Greenfinches disappearing in Northern Ireland

02 May 2019 | No. 2019-13

According to the latest report, published today, Greenfinches in Northern Ireland are in trouble; declining by a massive 75% between 1995 and 2017.

Formerly widespread and a feature at birdfeeders, Greenfinches have been disappearing from Northern Ireland. The latest results from the Breeding Bird Survey (BBS) highlight the true extent of the problem Greenfinches are facing. The main driver of the fall in the population is thought to be the disease Trichomonosis, first emerging in finch populations following spill-over from Woodpigeons.

Greenfinches infected by Trichomonosis may be found around feeders looking unwell, with a lethargic, fluffed-up appearance and may appear wet around the face. There is no cure but it is possible to break the cycle of this disease by disinfecting any birdfeeders and only putting as much food out as the birds will eat in a day – if sick birds persist, feeding should be stopped for a couple of weeks before starting again.

However, it’s not all bad news for birds in Northern Ireland, the Buzzard breeding population increased 14-fold since 1995, Blackbird by 43%, and the breeding populations of both Woodpigeon and Collared Dove doubled.

Sarah Harris, Breeding Bird Survey Organiser at the British Trust for Ornithology (BTO), said, “It is often disheartening to read about the declines recorded in birds such as Greenfinch, but there is good news out there for other species. There are things we can all do to help those in trouble and it is certainly uplifting to see there are over 100 volunteers in Northern Ireland willing to give up their time to help monitor their breeding birds. Thank you to all who take part”

Mark Eaton, RSPB Principal Conservation Scientist, said “Knowing how bird populations are increasing or decreasing is fundamental to bird conservation and the long term trends for population changes in this new BBS report are a very important indicator of the health of our countryside. BBS trends shows how our bird populations have fared since 1994 and are used to identify the species most needing conservation help: they are a crucial component of the Birds of Conservation Concern assessments which identify the red list, of species of greatest conservation concern.”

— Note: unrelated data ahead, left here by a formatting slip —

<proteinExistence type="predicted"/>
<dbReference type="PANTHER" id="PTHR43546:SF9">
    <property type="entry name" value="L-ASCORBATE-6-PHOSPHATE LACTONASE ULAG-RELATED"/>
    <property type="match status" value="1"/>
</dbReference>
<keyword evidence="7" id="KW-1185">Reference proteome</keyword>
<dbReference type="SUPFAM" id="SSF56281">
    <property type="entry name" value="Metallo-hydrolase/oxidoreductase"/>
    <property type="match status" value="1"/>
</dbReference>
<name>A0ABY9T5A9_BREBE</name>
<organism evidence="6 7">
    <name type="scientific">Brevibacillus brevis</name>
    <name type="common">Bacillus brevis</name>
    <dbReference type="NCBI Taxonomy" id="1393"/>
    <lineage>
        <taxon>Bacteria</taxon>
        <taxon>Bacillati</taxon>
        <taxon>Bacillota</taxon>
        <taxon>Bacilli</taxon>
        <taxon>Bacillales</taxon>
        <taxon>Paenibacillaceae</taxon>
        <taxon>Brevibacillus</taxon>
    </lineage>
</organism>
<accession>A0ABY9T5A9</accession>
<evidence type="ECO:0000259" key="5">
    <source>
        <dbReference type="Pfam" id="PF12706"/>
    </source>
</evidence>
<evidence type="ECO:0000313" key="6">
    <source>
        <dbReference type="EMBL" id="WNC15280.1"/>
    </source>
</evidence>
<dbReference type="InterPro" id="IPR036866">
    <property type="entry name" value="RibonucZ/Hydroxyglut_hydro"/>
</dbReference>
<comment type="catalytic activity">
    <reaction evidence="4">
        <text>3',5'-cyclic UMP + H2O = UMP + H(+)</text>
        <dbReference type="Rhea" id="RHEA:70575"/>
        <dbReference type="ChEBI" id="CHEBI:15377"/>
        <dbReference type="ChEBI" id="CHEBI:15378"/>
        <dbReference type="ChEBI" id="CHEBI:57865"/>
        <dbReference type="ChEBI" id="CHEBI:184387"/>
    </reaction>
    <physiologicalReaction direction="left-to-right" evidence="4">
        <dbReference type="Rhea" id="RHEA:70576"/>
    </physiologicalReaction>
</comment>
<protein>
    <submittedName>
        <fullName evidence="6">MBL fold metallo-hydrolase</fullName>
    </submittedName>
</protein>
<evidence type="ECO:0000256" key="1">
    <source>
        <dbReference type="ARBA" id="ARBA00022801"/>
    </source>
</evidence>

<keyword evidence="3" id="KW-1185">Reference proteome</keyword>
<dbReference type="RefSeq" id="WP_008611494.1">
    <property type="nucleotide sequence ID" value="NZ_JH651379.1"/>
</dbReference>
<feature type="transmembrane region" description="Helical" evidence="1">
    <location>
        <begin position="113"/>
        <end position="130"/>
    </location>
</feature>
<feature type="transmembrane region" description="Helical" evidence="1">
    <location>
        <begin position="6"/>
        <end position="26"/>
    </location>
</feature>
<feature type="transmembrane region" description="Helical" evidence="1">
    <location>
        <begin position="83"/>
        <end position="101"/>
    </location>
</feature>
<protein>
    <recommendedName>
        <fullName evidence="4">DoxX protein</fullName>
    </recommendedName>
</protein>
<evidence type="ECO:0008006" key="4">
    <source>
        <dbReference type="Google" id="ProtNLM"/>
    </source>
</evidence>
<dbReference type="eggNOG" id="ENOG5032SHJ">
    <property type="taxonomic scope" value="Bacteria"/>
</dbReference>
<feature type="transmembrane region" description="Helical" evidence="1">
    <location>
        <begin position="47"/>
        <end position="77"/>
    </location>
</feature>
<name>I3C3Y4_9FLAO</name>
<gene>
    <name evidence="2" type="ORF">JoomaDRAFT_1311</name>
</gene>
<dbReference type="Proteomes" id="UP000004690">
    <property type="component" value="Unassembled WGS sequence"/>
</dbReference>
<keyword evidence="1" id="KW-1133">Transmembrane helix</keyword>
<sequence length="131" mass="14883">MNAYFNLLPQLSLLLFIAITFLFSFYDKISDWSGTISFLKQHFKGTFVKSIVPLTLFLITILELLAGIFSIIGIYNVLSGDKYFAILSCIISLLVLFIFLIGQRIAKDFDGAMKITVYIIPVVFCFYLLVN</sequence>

The BTO/JNCC/RSPB Breeding Bird Survey is a partnership jointly funded by the BTO, RSPB and JNCC, and the report is published by BTO annually on behalf of the partnership. Download the  full report.

Contact Details
Sarah Harris
(Breeding Bird Survey Organiser, BTO)

Office: 01842 750050
(9am to 5.30pm)
Email: sarah.harris [at]
Paul Stancliffe
(Media Manager)

Office: 01842 750050
Mobile: 07585 440910
(Mon-Thurs 9am to 5.30pm) (Fri 9am to 5pm)
Email: press [at]

Shane Wolsey
(Oversees the BBS for the BTO in Northern Ireland)

Home: 02891 467 947
Email: shane.wolsey [at]

Kathryn Cochrane

kathryn.cochrane [at]

Images are available for use alongside this News Release. Please contact images [at] quoting reference April 2019-13
The BTO has an ISDN line available for radio interviews. Please contact us to book an interview Office: 01842 750050

Notes for Editors

  • Population trends for 37 bird species in Northern Ireland have been calculated in the latest BTO/JNCC/RSPB Breeding Bird Survey (BBS) annual report. BBS is the main scheme for monitoring the population changes of the UK’s common breeding birds.
  • In 2018, 118 BBS squares were covered in Northern Ireland by volunteers. We are grateful to the Northern Ireland Environment Agency who fundedprofessional fieldworkers to cover 52 squares in Northern Ireland and, along with the BTO, funded training courses with the aim of increasing coverage in Northern Ireland.
  • The latest report can be found here
  • The Breeding Bird Survey (BBS) Partnership: The BTO/JNCC/RSPB Breeding Bird Survey is a partnership jointly funded by the BTO, RSPB and JNCC, with fieldwork conducted by volunteers.
  • The BTO/JNCC/RSPB Breeding Bird Survey (BBS) is a UK-wide project aimed at keeping track of changes in the breeding populations of widespread bird species. The BBS involves around 2,700 participants who survey more than 4,000 sites across the UK, enabling us to monitor the population changes of 117 bird species. Knowing to what extent bird populations are increasing or decreasing is fundamental to bird conservation.
  • This important survey is carried out by volunteer birdwatchers throughout the UK, who receive no financial reward or expenses for their efforts. We are indebted to them for their tremendous support.
  • The BTO is the UK's leading bird research organisation. Up to 60,000 birdwatchers contribute to the BTO's surveys. They collect information that forms the basis of conservation action in the UK. The BTO maintains a staff of 100 at its offices in Thetford, Stirling, Bangor (Wales) and Bangor (Northern Ireland), who analyse and publicise the results of project work. The BTO's investigations are funded by government, industry and conservation organisations.

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